Bonnie Arbittier / Rivard Report
When Duane Wilson retires this year from the president and CEO job at the North San Antonio Chamber of Commerce, he will not only have dedicated 25 years to serving the business community in San Antonio, but also brought a struggling association out of the red and into its own mortgage-free headquarters building on the city’s Northside.
As Wilson prepares for his departure this summer, North Chamber members and staff will have to adjust to his absence. But they’ll also have to ensure that in replacing him, and in growing the chamber, they address the same challenges facing associations and businesses nationwide – that leadership be developed and chosen with an eye on age, gender, and racial diversity.
“Chamber work is probably not understood by the business populous as a whole, especially not by entrepreneurs and millennials,” Wilson said. “They don’t see the real value of the Chamber, they don’t see us out there … working on their behalf. But it’s hard to get them engaged. And if you don’t get engaged in a chamber, you’re not going to stay.”
When Wilson announced his retirement this month, it wasn’t the first time he had tried to step down.
“I’ve tried three times,” the 75-year-old said, but ultimately felt the timing wasn’t right. After taking a two-week break to celebrate his 50th wedding anniversary last year, Wilson now has his sights set on June 30 as his last day at the North Chamber. “I’ve been thinking about it for a while.”
Granted, he’s also been working for quite a while, since the age of 12, when he began bagging groceries at a Handy Andy grocery store. Later, while attending Burbank High School, he worked at Weiner News Company before graduating at age 16 and going off to the University of Texas at Austin. It didn’t take long for Wilson to feel like he was too young for college life, so one year later, he joined the Marine Corps.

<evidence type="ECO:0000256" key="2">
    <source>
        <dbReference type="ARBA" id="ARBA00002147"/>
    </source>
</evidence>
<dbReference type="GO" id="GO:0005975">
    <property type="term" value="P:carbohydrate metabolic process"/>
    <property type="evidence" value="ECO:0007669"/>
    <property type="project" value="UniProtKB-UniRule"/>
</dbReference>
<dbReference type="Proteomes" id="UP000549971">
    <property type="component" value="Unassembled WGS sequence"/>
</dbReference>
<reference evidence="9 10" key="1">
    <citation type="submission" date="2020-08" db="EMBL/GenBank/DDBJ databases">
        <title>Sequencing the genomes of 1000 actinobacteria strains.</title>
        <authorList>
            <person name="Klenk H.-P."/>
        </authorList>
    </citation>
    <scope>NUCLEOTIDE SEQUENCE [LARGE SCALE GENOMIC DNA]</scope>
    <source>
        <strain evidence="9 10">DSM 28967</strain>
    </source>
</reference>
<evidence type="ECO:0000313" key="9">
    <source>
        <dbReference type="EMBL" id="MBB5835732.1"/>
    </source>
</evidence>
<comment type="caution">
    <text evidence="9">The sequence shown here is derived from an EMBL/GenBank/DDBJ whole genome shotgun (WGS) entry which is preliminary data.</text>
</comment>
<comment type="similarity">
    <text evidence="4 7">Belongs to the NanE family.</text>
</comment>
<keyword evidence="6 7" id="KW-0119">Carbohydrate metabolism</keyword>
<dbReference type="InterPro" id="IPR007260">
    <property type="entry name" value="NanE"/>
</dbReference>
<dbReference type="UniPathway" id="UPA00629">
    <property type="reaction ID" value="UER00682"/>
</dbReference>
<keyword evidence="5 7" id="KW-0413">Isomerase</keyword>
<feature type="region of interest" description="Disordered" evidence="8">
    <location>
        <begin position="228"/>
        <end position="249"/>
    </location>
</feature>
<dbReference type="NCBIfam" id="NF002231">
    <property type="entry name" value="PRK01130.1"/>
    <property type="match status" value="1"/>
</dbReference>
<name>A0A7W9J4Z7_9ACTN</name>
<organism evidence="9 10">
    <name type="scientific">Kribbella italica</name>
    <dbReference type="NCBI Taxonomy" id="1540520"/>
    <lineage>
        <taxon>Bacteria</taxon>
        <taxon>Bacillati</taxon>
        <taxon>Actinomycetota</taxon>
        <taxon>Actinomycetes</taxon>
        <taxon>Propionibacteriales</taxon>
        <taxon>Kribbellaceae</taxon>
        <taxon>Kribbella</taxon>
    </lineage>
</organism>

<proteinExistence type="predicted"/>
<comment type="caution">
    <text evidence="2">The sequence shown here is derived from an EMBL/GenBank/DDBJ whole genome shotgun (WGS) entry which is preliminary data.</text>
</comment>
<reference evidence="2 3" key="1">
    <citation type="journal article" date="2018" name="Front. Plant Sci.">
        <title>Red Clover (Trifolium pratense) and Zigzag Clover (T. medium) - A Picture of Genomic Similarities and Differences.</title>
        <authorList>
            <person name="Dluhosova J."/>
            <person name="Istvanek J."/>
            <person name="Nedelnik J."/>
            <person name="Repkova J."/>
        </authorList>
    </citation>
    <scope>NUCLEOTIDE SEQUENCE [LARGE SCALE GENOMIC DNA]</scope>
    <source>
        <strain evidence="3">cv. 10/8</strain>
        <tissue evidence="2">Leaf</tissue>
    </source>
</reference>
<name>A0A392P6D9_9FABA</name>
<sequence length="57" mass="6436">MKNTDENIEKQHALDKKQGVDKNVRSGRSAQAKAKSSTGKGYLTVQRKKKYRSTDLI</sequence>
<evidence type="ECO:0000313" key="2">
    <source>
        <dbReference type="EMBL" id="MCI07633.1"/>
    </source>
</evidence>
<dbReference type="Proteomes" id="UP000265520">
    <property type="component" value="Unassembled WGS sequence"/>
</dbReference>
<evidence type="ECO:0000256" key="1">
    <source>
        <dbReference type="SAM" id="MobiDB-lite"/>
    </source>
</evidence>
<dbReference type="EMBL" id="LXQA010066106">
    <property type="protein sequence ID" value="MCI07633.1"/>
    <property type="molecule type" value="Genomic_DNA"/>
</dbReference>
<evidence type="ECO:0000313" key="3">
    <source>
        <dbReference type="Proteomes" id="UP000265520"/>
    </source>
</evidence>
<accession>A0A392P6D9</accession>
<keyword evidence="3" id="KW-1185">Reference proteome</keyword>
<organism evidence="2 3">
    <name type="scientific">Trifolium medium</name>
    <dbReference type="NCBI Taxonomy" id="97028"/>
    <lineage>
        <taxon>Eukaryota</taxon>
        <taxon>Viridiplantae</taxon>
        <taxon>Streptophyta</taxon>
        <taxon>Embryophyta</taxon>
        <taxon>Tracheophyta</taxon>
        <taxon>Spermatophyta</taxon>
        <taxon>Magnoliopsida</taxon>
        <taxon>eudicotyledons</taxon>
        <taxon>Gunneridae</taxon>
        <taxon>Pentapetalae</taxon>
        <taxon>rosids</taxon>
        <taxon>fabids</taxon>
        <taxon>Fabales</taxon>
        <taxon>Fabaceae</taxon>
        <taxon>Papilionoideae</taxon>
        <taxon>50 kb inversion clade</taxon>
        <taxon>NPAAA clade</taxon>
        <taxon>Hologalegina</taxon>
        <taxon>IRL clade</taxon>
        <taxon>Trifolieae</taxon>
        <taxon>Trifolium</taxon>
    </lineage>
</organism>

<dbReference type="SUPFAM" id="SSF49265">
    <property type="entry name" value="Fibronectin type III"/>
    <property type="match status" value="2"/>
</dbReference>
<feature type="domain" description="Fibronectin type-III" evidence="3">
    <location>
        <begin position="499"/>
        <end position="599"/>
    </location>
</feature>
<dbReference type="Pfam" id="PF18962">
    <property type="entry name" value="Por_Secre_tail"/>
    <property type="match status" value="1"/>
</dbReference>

It was after serving his country that Wilson began a 36-year career at Southwestern Bell, working throughout Texas, finally earning a degree from Our Lake of the Lake University, and retiring in his hometown in 1991.
Within a year, Wilson found retirement bored him, so he started several businesses, then jumped at an offer from Steve Hirsch, a former vice president of human resources at Zachry Corporation, to put his leadership skills to work serving as interim director of the North San Antonio Chamber.
Since then, he estimates appearing at four new business ribbon-cuttings a week, and at least four groundbreakings a year. But his contributions also include work on major transportation and infrastructure initiatives in the city, plus shoring up the North Chamber itself.
“I was here for a few weeks when I found out the Chamber was completely broke,” Wilson said, so he set about instituting profit margins for the association’s various programs as well as downsizing the staff, which currently sits at nine.
Today, it’s the only chamber in San Antonio that owns its headquarters near U.S. Highway 281 and Wurzbach Parkway, the very roadway generated from Wilson’s work with the San Antonio Mobility Coalition which works to solve transportation issues in the city.
As one of the largest business advocacy organizations of its kind in the city, the North Chamber got its start in 1974. Growth was happening north of Hildebrand Avenue, and business owners felt they needed a collective voice in municipal government. The North Chamber has since expanded to serve a swath of the city that stretches from downtown to Loop 1604 north, and from the west at Highway 151 to the east at the City of Windcrest.
Wilson said the North Chamber has partnered with groups as far south as Brooks, and with institutions downtown like the UTSA College of Architecture. The Chamber has tackled issues like the street car proposal, impervious cover fees, and overtime rules. More recently, it joined with others in the city to block a new request for proposals for the city’s airport that included a union-supportive peace agreement. The City amended the RFP.